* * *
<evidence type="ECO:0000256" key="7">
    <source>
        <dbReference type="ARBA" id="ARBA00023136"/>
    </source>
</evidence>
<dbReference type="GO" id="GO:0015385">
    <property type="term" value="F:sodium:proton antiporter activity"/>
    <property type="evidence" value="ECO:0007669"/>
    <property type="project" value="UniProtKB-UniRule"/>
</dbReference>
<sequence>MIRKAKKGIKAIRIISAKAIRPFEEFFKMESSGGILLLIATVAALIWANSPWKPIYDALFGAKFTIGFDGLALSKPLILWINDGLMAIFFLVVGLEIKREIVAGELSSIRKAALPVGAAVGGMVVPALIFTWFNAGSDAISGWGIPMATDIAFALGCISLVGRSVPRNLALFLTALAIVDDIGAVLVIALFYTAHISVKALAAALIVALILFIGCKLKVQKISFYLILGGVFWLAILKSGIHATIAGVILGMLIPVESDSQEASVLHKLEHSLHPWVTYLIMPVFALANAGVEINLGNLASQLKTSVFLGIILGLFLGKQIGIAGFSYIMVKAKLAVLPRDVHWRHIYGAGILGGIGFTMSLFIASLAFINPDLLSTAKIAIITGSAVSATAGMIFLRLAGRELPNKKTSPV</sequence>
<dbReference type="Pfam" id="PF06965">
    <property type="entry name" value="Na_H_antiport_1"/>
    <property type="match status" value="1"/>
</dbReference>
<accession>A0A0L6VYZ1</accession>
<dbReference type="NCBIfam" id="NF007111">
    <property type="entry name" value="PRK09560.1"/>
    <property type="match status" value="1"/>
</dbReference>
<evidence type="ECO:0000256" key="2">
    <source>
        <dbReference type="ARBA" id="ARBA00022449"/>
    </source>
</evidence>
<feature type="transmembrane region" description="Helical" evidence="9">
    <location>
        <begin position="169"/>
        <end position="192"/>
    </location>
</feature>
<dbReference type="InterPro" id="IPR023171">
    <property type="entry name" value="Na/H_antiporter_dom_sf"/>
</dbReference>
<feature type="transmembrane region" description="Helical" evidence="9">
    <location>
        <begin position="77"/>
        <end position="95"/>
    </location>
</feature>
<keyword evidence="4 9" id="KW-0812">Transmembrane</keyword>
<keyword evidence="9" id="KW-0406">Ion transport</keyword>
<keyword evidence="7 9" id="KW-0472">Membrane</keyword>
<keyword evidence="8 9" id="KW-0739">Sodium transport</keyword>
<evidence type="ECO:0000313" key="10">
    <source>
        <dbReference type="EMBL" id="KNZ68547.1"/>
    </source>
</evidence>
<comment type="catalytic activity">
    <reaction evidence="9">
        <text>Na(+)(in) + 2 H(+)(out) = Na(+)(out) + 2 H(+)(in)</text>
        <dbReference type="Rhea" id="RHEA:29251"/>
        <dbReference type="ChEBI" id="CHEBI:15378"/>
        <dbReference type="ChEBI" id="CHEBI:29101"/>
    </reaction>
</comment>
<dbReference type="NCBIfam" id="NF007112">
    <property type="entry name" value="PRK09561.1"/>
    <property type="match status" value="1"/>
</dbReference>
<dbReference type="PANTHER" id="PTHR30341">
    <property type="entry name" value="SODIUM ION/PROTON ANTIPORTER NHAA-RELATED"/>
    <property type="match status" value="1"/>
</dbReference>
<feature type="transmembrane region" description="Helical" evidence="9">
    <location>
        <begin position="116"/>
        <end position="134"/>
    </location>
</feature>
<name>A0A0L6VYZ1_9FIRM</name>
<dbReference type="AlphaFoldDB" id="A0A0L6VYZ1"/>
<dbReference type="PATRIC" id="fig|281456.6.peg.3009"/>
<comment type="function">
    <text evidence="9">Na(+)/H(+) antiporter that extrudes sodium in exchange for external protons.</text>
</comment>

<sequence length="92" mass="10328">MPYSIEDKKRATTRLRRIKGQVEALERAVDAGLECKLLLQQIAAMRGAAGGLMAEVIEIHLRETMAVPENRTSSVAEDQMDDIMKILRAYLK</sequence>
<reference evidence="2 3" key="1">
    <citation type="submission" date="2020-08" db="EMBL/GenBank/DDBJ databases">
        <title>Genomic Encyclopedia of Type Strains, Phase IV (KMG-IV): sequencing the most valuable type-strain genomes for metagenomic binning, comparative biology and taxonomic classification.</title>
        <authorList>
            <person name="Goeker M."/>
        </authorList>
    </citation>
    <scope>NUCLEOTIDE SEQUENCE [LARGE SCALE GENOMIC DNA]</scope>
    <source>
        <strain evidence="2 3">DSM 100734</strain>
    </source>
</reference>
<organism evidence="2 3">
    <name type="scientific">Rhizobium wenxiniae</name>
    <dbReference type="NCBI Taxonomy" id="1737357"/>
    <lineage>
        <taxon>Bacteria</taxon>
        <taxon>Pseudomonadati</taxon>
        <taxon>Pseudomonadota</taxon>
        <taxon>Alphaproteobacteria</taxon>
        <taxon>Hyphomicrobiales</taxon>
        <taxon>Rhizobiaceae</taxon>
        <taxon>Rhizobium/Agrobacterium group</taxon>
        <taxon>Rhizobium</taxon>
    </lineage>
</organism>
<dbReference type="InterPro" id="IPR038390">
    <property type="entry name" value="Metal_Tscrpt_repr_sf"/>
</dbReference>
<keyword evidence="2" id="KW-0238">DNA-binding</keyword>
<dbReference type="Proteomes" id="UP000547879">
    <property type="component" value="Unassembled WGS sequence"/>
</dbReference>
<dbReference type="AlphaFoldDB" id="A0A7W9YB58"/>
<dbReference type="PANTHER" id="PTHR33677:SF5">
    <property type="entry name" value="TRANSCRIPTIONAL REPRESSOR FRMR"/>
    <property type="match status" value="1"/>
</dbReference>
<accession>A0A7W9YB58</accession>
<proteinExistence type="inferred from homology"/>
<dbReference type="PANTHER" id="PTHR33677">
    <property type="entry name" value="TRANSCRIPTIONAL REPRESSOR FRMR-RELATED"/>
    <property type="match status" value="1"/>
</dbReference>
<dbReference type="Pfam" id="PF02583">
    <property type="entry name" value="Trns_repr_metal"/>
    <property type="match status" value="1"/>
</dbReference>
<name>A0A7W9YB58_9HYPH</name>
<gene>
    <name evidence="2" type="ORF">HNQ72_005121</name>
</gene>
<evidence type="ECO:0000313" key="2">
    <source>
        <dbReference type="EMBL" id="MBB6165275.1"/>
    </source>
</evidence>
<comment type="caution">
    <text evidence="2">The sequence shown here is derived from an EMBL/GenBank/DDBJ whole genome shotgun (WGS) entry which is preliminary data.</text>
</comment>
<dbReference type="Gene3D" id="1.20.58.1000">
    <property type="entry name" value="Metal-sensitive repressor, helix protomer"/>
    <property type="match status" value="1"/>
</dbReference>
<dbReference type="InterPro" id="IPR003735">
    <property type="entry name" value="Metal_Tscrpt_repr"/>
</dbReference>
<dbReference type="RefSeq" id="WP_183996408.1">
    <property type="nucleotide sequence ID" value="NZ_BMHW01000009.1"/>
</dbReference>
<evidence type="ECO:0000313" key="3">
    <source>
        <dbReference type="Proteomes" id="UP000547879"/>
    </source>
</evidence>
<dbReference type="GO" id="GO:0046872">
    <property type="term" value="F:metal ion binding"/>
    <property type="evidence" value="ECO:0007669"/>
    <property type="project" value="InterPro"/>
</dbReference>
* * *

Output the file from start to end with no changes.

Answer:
<evidence type="ECO:0000256" key="7">
    <source>
        <dbReference type="ARBA" id="ARBA00023136"/>
    </source>
</evidence>
<dbReference type="GO" id="GO:0015385">
    <property type="term" value="F:sodium:proton antiporter activity"/>
    <property type="evidence" value="ECO:0007669"/>
    <property type="project" value="UniProtKB-UniRule"/>
</dbReference>
<sequence>MIRKAKKGIKAIRIISAKAIRPFEEFFKMESSGGILLLIATVAALIWANSPWKPIYDALFGAKFTIGFDGLALSKPLILWINDGLMAIFFLVVGLEIKREIVAGELSSIRKAALPVGAAVGGMVVPALIFTWFNAGSDAISGWGIPMATDIAFALGCISLVGRSVPRNLALFLTALAIVDDIGAVLVIALFYTAHISVKALAAALIVALILFIGCKLKVQKISFYLILGGVFWLAILKSGIHATIAGVILGMLIPVESDSQEASVLHKLEHSLHPWVTYLIMPVFALANAGVEINLGNLASQLKTSVFLGIILGLFLGKQIGIAGFSYIMVKAKLAVLPRDVHWRHIYGAGILGGIGFTMSLFIASLAFINPDLLSTAKIAIITGSAVSATAGMIFLRLAGRELPNKKTSPV</sequence>
<dbReference type="Pfam" id="PF06965">
    <property type="entry name" value="Na_H_antiport_1"/>
    <property type="match status" value="1"/>
</dbReference>
<accession>A0A0L6VYZ1</accession>
<dbReference type="NCBIfam" id="NF007111">
    <property type="entry name" value="PRK09560.1"/>
    <property type="match status" value="1"/>
</dbReference>
<evidence type="ECO:0000256" key="2">
    <source>
        <dbReference type="ARBA" id="ARBA00022449"/>
    </source>
</evidence>
<feature type="transmembrane region" description="Helical" evidence="9">
    <location>
        <begin position="169"/>
        <end position="192"/>
    </location>
</feature>
<dbReference type="InterPro" id="IPR023171">
    <property type="entry name" value="Na/H_antiporter_dom_sf"/>
</dbReference>
<feature type="transmembrane region" description="Helical" evidence="9">
    <location>
        <begin position="77"/>
        <end position="95"/>
    </location>
</feature>
<keyword evidence="4 9" id="KW-0812">Transmembrane</keyword>
<keyword evidence="9" id="KW-0406">Ion transport</keyword>
<keyword evidence="7 9" id="KW-0472">Membrane</keyword>
<keyword evidence="8 9" id="KW-0739">Sodium transport</keyword>
<evidence type="ECO:0000313" key="10">
    <source>
        <dbReference type="EMBL" id="KNZ68547.1"/>
    </source>
</evidence>
<comment type="catalytic activity">
    <reaction evidence="9">
        <text>Na(+)(in) + 2 H(+)(out) = Na(+)(out) + 2 H(+)(in)</text>
        <dbReference type="Rhea" id="RHEA:29251"/>
        <dbReference type="ChEBI" id="CHEBI:15378"/>
        <dbReference type="ChEBI" id="CHEBI:29101"/>
    </reaction>
</comment>
<dbReference type="NCBIfam" id="NF007112">
    <property type="entry name" value="PRK09561.1"/>
    <property type="match status" value="1"/>
</dbReference>
<dbReference type="PANTHER" id="PTHR30341">
    <property type="entry name" value="SODIUM ION/PROTON ANTIPORTER NHAA-RELATED"/>
    <property type="match status" value="1"/>
</dbReference>
<feature type="transmembrane region" description="Helical" evidence="9">
    <location>
        <begin position="116"/>
        <end position="134"/>
    </location>
</feature>
<name>A0A0L6VYZ1_9FIRM</name>
<dbReference type="AlphaFoldDB" id="A0A0L6VYZ1"/>
<dbReference type="PATRIC" id="fig|281456.6.peg.3009"/>
<comment type="function">
    <text evidence="9">Na(+)/H(+) antiporter that extrudes sodium in exchange for external protons.</text>
</comment>

<sequence length="92" mass="10328">MPYSIEDKKRATTRLRRIKGQVEALERAVDAGLECKLLLQQIAAMRGAAGGLMAEVIEIHLRETMAVPENRTSSVAEDQMDDIMKILRAYLK</sequence>
<reference evidence="2 3" key="1">
    <citation type="submission" date="2020-08" db="EMBL/GenBank/DDBJ databases">
        <title>Genomic Encyclopedia of Type Strains, Phase IV (KMG-IV): sequencing the most valuable type-strain genomes for metagenomic binning, comparative biology and taxonomic classification.</title>
        <authorList>
            <person name="Goeker M."/>
        </authorList>
    </citation>
    <scope>NUCLEOTIDE SEQUENCE [LARGE SCALE GENOMIC DNA]</scope>
    <source>
        <strain evidence="2 3">DSM 100734</strain>
    </source>
</reference>
<organism evidence="2 3">
    <name type="scientific">Rhizobium wenxiniae</name>
    <dbReference type="NCBI Taxonomy" id="1737357"/>
    <lineage>
        <taxon>Bacteria</taxon>
        <taxon>Pseudomonadati</taxon>
        <taxon>Pseudomonadota</taxon>
        <taxon>Alphaproteobacteria</taxon>
        <taxon>Hyphomicrobiales</taxon>
        <taxon>Rhizobiaceae</taxon>
        <taxon>Rhizobium/Agrobacterium group</taxon>
        <taxon>Rhizobium</taxon>
    </lineage>
</organism>
<dbReference type="InterPro" id="IPR038390">
    <property type="entry name" value="Metal_Tscrpt_repr_sf"/>
</dbReference>
<keyword evidence="2" id="KW-0238">DNA-binding</keyword>
<dbReference type="Proteomes" id="UP000547879">
    <property type="component" value="Unassembled WGS sequence"/>
</dbReference>
<dbReference type="AlphaFoldDB" id="A0A7W9YB58"/>
<dbReference type="PANTHER" id="PTHR33677:SF5">
    <property type="entry name" value="TRANSCRIPTIONAL REPRESSOR FRMR"/>
    <property type="match status" value="1"/>
</dbReference>
<accession>A0A7W9YB58</accession>
<proteinExistence type="inferred from homology"/>
<dbReference type="PANTHER" id="PTHR33677">
    <property type="entry name" value="TRANSCRIPTIONAL REPRESSOR FRMR-RELATED"/>
    <property type="match status" value="1"/>
</dbReference>
<dbReference type="Pfam" id="PF02583">
    <property type="entry name" value="Trns_repr_metal"/>
    <property type="match status" value="1"/>
</dbReference>
<name>A0A7W9YB58_9HYPH</name>
<gene>
    <name evidence="2" type="ORF">HNQ72_005121</name>
</gene>
<evidence type="ECO:0000313" key="2">
    <source>
        <dbReference type="EMBL" id="MBB6165275.1"/>
    </source>
</evidence>
<comment type="caution">
    <text evidence="2">The sequence shown here is derived from an EMBL/GenBank/DDBJ whole genome shotgun (WGS) entry which is preliminary data.</text>
</comment>
<dbReference type="Gene3D" id="1.20.58.1000">
    <property type="entry name" value="Metal-sensitive repressor, helix protomer"/>
    <property type="match status" value="1"/>
</dbReference>
<dbReference type="InterPro" id="IPR003735">
    <property type="entry name" value="Metal_Tscrpt_repr"/>
</dbReference>
<dbReference type="RefSeq" id="WP_183996408.1">
    <property type="nucleotide sequence ID" value="NZ_BMHW01000009.1"/>
</dbReference>
<evidence type="ECO:0000313" key="3">
    <source>
        <dbReference type="Proteomes" id="UP000547879"/>
    </source>
</evidence>
<dbReference type="GO" id="GO:0046872">
    <property type="term" value="F:metal ion binding"/>
    <property type="evidence" value="ECO:0007669"/>
    <property type="project" value="InterPro"/>
</dbReference>